Again, cancer or cirrhosis of the liver may block up all the lymphatics in that and neighbouring organs and so cause a huge outflow of fluid into the abdomen. In many instances the abdomen becomes filled with water. and has to be tapped, i.e. punctured and drained, to give relief to the patient. Naturally so serious an interference with the flow of the food fluid has a very bad effect on the feeding of the body cells and so tends so hasten death. Tapping, too, only gives temporary relief; the body soon fills up again with water, because the channels for that water are closed.
Heart and Kidney Dropsies
Finally, there, are dropsies of heart and kidney disease. That of heart disease occurs, as a rule, only when two of the auricles of the heart have ceased to contract normally. This trouble is called auricular fibrillation (q.v.), because these auricles, instead of beating firmly and strongly, quiver but never contract as a whole.
The cause of the dropsy in these cases is not very easy to understand. The explanation is that the greatly weakened heart is unable to do its work and so the blood is not pumped properly and tends to accumulate in the veins and the auricles themselves. This really amounts to a stopping up of the veins, and so of the trunk lymphatic which flows into them. Also, the patient becomes in danger of forming a thrombus (clot), since the blood pools in the auricles. This can lead to very serious consequences like emboli, stroke, or heart attack.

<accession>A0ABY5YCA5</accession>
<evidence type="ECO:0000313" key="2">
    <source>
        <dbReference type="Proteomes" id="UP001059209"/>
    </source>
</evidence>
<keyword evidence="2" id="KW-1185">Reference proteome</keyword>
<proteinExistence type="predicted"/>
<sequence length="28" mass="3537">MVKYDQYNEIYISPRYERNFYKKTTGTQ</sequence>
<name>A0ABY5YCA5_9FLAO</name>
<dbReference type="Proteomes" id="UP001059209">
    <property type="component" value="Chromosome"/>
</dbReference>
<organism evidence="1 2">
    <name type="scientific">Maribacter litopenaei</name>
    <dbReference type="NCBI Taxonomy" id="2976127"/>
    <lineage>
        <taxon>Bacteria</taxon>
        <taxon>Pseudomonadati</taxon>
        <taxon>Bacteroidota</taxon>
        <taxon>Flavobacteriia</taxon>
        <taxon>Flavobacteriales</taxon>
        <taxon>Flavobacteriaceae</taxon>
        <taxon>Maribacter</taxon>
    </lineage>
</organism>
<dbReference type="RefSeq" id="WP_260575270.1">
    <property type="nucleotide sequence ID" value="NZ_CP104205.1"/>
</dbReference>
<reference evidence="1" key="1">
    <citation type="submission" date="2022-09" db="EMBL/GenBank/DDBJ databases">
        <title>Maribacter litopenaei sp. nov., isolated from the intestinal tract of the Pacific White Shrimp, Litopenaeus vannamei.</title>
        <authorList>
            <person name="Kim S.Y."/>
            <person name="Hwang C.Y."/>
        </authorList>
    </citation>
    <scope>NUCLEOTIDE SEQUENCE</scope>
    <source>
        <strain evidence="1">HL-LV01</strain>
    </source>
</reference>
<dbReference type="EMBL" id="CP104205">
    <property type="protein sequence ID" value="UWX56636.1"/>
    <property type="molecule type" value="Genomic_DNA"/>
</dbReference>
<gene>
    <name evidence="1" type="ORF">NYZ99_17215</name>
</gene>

It is easy to understand why. when the heart begins to beat properly a.gain, the dropsy at once goes away. Some of the most extreme cases of dropsy are due to heart disease. Paticnts may be absolutely waterlogged so that the skin breaks in places and; allows the excessive mass of fluid to pour out. This condition is less common than it used to be owing to improved methods of treating heart diseases.